Thursday, 4 December 2014

Putin blasts West in state of nation address............

Russian President Vladmir Putin used his annual state of the nation address on Thursday to defend his nation's foreign policy and warn Russians of lean economic times ahead.
Speaking at the Grand Kremlin Palace in Moscow, Putin said recent actions he has ordered in Ukraine's Crimean peninsula and elsewhere were entirely necessary for Russia's survival.
"If for many European countries, sovereignty and national pride are forgotten concepts and a luxury, then for the Russian Federation a true sovereignty is an absolutely necessary condition of its existence," Putin told a full room of cabinet ministers, lawmakers and community leaders.
"I want to stress: either we will be sovereign, or we will dissolve in the world. And, of course, other nations must understand this as well," he said.
He said that it was not Russia's intention to get involved in an expensive arms race and that "unusual solutions" were available. He did not elaborate on what he meant by that phrase.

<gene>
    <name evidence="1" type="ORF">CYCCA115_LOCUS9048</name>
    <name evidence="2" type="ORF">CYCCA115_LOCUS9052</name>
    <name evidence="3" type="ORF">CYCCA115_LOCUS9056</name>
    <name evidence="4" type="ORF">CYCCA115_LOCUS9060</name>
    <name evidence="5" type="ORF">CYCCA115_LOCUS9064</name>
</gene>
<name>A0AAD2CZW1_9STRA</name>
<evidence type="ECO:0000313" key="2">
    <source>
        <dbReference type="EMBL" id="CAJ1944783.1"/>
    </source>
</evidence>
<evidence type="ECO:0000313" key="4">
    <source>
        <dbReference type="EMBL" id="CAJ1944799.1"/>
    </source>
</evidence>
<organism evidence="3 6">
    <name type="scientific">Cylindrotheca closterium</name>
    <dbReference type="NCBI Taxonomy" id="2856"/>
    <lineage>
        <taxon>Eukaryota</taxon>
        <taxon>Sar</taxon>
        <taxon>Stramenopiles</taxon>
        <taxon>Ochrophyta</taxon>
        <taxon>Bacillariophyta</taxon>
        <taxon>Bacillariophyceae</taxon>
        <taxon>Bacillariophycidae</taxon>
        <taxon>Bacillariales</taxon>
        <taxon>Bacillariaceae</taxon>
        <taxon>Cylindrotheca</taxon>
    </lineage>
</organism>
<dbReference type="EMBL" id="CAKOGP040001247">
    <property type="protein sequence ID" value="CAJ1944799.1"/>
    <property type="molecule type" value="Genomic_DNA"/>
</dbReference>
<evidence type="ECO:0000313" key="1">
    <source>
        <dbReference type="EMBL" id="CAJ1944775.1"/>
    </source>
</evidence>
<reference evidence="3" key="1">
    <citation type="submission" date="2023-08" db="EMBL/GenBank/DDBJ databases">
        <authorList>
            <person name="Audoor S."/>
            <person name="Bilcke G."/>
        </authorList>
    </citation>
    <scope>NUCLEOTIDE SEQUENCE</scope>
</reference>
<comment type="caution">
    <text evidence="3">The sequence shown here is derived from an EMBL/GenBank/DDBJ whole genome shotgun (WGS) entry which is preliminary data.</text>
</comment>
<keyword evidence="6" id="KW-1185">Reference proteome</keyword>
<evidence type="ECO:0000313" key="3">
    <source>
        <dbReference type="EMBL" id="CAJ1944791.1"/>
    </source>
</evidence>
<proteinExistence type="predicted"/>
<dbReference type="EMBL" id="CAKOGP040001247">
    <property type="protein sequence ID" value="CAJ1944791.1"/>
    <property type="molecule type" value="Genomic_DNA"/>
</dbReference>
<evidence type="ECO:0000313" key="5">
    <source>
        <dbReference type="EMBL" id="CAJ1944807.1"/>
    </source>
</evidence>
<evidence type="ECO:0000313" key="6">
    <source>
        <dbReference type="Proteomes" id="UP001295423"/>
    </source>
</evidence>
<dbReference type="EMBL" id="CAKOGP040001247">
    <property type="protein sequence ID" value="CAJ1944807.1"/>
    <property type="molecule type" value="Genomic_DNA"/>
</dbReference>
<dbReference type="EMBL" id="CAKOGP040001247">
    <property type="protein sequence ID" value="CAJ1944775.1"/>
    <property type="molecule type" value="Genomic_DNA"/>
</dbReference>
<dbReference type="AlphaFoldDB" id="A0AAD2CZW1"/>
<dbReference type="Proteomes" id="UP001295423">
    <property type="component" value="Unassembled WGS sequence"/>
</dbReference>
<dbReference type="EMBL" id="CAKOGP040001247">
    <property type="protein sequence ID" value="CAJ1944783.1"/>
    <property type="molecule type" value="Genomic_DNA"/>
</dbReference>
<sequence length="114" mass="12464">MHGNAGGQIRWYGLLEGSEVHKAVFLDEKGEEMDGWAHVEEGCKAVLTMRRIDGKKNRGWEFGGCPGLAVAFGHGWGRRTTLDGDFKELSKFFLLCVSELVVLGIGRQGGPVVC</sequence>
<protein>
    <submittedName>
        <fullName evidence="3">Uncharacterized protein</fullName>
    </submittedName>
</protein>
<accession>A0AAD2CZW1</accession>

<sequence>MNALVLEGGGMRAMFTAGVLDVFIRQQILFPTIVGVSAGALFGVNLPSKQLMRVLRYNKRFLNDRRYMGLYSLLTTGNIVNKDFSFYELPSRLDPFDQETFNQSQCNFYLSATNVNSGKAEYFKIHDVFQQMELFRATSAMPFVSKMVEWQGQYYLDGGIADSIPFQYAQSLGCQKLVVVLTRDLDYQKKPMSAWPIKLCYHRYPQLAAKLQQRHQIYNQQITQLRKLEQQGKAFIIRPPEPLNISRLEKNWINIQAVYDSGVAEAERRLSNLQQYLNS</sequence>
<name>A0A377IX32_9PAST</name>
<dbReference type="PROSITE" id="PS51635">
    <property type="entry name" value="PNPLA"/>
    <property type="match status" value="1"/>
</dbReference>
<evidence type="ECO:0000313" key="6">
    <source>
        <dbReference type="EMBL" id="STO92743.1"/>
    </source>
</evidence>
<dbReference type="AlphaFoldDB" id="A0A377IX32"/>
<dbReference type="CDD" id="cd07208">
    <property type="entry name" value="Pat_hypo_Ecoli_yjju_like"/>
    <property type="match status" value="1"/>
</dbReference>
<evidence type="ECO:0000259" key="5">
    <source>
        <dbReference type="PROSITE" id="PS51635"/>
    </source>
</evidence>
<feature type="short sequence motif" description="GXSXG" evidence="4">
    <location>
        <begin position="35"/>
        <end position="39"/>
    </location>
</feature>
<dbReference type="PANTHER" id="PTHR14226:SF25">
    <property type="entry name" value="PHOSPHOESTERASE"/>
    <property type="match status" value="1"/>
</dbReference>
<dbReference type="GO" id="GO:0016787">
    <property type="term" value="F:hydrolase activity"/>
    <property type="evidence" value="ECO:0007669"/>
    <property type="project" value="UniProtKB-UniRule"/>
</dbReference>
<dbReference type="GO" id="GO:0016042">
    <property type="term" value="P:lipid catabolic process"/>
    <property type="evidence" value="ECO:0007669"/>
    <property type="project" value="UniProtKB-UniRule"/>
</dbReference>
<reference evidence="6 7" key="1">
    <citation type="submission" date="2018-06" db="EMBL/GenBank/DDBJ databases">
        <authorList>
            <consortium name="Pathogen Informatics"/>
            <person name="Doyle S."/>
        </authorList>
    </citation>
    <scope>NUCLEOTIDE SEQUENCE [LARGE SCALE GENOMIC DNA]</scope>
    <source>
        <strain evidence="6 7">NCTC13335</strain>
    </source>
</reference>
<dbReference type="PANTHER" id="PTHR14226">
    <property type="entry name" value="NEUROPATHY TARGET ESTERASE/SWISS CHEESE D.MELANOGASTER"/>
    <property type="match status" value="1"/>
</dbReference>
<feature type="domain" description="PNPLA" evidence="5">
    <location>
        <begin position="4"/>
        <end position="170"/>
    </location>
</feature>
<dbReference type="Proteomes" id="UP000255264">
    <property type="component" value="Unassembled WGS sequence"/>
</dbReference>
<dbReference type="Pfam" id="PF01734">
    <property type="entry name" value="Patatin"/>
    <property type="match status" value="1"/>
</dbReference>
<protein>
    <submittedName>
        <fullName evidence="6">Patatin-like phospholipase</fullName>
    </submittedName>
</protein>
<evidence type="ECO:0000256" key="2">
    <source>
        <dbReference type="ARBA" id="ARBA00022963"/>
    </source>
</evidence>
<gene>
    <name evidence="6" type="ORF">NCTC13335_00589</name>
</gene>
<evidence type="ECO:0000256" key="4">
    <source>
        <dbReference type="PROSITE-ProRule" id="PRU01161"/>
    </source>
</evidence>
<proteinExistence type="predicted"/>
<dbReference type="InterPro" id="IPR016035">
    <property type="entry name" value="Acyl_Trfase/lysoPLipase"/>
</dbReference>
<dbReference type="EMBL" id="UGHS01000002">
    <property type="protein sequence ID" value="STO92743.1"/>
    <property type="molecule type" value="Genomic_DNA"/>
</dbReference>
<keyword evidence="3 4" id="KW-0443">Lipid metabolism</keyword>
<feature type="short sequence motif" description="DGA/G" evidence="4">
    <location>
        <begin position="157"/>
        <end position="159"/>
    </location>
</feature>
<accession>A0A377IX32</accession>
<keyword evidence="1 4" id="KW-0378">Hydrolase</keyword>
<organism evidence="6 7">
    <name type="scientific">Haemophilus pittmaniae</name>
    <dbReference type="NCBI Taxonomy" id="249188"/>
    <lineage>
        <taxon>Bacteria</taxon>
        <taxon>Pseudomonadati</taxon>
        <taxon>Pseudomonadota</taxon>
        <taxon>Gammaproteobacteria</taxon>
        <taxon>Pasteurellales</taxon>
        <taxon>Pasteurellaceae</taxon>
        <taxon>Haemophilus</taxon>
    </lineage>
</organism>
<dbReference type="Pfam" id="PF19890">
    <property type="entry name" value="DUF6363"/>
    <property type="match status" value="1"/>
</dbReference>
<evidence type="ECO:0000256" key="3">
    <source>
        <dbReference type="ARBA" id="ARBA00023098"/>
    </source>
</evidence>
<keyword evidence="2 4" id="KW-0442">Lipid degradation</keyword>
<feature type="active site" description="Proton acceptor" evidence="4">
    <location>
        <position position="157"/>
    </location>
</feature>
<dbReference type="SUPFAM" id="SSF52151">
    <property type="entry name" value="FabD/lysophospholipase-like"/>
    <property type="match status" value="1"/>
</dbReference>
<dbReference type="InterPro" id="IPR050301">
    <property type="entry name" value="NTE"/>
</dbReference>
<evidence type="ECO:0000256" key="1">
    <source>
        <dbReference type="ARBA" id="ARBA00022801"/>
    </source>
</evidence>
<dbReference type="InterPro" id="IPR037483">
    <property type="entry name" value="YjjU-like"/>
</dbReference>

More than 4,300 people have been killed in eastern Ukraine in what the West and the Ukrainian government says is a conflict being fueled by arms and money from Moscow for pro-Russian separatists. Russia has mostly denied being directly involved.
Putin complained that it was "pure cynicism" that led to western sanctions on Russia over its actions in Ukraine and that even if Russian had not annexed Crimea in March world leaders would have fabricated another reason to keep a strengthening, resurgent Russia at bay.
"No one will succeed in defeating Russia militarily," he said. "They would have been delighted to let us go the way of Yugoslavia and the dismemberment of the Russian peoples, with all the tragic consequences. But it did not happen. We did not allow it to happen," Putin said.
"The more we retreat and justify ourselves, the more brazen our opponents become and the more cynically and aggressively they behave."
Russia is expected to enter recession next year, for the first time in six years.
Its economy has been hard-hit by recent plunging oil prices that together with the sanctions are estimated to have cost Russia tens of billions in lost revenue.
On Monday, the ruble, Russia's currency, hit a record low before recovering slightly. The ruble has shed more than 40% of its value this year against the dollar. Inflation is on track to reach 10% in 2015.